Figure 2 shows that both the multi-beta multi-strategy EW and ERC indexes present returns that are close to the average returns of the constituents but lower absolute and relative risk than the average constituent index. Both allocations thus deliver improvements in risk-adjusted returns compared to the average constituent index. One should note that the EW allocation delivers the highest Sharpe ratio (0.52 in the U.S., 0.56 in the developed universe) which, compared to the broad cap-weighted reference (0.24 in the U.S., and 0.36 in developed universe), represents a relative Sharpe ratio gain vof 115 percent in the U.S. data and more than 50 percent in the developed universe. One can also note that the allocation across several smart-factor indexes allows the tracking error to be reduced with respect to the cap-weighted reference index. Indeed, one witnesses impressive improvements for the multifactor allocations compared to the average of their component indexes in terms of relative risk, where both in the U.S. and in the developed universe, the reduction in the tracking error is around 0.70 percent for the EW allocation and 1 percent for the ERC allocation (which represent a risk reduction of about 11.5 percent for the EW allocation and more than 16 percent for the ERC allocation relative to the average tracking error of the component indexes in the U.S. case). This tracking error reduction yields an increase in the information ratios to levels of 0.76 and 0.77 from an average information ratio for the constituent indexes of 0.67 in the U.S., while in the developed region the average constituent information ratio is 0.78 and the multi-beta indexes deliver even higher information ratios, of 0.98 and 1.05, respectively, for the EW and ERC allocations. Such improvements in the information ratio, of 26 percent and 35 percent for the EW and ERC allocations, respectively, in the developed universe, are considerable and support the idea of diversification between smart factors. Moreover, compared to the average of their constituent indexes, the multi-beta multi-strategy indexes also exhibit significantly lower extreme relative risk (95 percent tracking error and maximum relative drawdown). In the developed universe, the maximum relative drawdowns of the multi-beta indexes are actually lower than those of any of the constituent indexes. It is noteworthy that—due to its focus on balancing relative risk contributions of constituents—the ERC allocation provides greater reductions in the relative risk measures such as the tracking error and the extreme tracking error risk.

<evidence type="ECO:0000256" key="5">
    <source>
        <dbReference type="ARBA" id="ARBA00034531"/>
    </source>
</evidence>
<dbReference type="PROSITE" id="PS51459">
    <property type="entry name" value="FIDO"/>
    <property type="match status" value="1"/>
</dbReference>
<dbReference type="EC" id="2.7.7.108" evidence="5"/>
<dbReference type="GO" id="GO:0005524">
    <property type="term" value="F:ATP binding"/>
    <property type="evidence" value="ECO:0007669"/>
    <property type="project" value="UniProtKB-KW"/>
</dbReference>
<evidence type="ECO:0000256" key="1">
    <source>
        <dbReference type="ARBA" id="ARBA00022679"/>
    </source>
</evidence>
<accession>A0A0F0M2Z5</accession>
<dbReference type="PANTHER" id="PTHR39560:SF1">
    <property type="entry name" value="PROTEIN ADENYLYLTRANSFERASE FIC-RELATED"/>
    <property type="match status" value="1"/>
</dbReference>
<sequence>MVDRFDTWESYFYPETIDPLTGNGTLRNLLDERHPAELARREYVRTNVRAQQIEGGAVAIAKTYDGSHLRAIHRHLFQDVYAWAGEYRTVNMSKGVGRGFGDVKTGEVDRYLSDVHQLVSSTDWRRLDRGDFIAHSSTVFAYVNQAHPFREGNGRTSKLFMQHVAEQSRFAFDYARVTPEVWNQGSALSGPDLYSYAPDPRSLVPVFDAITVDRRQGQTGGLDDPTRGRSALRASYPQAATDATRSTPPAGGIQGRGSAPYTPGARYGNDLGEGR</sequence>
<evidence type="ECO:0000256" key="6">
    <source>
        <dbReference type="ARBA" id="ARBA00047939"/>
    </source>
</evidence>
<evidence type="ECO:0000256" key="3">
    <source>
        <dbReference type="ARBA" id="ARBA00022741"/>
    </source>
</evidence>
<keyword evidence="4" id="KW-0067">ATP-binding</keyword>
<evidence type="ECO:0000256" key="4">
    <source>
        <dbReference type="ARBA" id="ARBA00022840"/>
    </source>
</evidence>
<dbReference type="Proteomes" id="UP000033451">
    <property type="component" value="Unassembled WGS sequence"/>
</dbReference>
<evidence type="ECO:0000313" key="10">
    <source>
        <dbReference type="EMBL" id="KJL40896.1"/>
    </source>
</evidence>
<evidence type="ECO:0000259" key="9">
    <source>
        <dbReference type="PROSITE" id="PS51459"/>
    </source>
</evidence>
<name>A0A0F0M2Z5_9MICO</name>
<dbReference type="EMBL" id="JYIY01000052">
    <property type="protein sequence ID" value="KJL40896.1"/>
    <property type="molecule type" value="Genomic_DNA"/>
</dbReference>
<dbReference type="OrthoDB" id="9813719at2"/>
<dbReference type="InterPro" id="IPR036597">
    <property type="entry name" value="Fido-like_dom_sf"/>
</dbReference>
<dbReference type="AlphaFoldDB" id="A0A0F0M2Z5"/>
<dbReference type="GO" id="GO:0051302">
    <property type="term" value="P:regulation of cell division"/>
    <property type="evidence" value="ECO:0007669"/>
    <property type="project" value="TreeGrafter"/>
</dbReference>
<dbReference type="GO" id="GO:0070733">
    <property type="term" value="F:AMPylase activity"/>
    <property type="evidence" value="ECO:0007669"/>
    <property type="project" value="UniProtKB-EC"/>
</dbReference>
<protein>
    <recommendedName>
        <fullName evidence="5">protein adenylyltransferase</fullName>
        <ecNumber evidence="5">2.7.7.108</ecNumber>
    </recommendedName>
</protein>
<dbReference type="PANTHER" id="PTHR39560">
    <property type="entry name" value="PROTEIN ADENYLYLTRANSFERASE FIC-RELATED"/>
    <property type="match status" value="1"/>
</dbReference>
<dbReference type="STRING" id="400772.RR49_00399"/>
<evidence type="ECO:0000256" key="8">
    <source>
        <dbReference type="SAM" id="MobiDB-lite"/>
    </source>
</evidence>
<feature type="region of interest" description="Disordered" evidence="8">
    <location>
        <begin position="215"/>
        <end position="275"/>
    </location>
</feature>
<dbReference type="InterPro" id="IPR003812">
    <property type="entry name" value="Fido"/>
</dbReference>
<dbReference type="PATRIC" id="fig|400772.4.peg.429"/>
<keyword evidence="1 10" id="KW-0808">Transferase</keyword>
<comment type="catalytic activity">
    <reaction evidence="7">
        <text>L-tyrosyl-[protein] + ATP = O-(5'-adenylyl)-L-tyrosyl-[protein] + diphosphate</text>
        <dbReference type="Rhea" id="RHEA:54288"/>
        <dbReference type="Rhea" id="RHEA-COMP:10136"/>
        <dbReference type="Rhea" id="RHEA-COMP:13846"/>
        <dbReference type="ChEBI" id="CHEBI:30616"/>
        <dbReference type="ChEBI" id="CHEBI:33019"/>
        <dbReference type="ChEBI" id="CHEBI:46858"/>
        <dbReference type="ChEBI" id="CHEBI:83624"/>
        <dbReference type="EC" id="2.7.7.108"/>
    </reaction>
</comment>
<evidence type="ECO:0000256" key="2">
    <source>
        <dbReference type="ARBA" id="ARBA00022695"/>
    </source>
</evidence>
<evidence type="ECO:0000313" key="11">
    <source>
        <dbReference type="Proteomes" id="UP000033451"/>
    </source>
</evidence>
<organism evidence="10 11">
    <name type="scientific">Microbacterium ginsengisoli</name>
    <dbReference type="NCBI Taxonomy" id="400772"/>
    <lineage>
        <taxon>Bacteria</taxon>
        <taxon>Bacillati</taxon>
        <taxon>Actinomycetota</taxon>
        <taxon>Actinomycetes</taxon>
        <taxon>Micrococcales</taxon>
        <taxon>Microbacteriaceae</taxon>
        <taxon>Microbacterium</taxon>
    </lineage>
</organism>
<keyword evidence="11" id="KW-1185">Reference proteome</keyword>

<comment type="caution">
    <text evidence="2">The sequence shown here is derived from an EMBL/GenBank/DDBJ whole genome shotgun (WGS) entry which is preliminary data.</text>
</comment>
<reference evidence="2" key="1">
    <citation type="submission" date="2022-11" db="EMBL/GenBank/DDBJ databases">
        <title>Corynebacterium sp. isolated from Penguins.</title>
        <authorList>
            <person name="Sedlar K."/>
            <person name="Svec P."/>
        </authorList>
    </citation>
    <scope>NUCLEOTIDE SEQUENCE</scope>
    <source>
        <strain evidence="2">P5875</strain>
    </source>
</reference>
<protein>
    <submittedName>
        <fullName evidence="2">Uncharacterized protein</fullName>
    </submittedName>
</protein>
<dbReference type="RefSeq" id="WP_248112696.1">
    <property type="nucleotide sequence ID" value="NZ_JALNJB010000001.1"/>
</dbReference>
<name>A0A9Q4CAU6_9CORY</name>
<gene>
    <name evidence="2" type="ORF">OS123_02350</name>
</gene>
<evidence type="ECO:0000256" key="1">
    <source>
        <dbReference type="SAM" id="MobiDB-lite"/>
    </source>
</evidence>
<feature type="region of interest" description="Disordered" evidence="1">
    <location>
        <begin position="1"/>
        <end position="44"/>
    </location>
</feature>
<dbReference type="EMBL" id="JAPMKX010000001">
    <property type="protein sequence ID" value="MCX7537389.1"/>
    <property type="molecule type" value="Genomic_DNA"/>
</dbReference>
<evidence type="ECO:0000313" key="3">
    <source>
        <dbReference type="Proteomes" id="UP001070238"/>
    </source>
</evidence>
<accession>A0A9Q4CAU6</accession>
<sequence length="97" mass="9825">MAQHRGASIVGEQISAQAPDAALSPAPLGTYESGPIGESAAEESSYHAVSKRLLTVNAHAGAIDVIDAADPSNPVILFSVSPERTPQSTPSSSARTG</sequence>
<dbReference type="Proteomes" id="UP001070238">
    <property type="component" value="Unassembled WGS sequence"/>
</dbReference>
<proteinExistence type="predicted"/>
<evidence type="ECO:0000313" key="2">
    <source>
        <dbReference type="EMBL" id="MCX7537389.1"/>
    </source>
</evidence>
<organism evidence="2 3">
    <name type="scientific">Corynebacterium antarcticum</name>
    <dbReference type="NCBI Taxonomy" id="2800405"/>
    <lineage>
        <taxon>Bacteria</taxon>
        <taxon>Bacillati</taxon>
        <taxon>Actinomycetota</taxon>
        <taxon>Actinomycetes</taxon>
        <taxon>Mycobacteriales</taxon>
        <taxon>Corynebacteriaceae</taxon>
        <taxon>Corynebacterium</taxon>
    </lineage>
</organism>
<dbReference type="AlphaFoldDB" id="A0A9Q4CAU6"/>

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Briefly stated, the multi-beta allocations provide the average level of returns of their component indexes. However, factor diversification leads to a risk reduction that is particularly strong in relative terms, which eventually results in risk-adjusted performance that is well above average. Additionally, the benefits of allocation across different factors can be seen in the probability of outperformance, which is the historical frequency with which the index will outperform its cap-weighted reference index for a given investment horizon. The results in Figure 2 suggest that the probability of outperformance increases substantially for the multi-beta indexes compared with the average across component indexes, especially at short horizons. The higher probabilities of outperformance reflect the smoother and more robust outperformance resulting from the combination of different rewarded factors within a multi-beta index. The outperformance of multifactor allocations is further analysed in Figures 3, 4 and 5.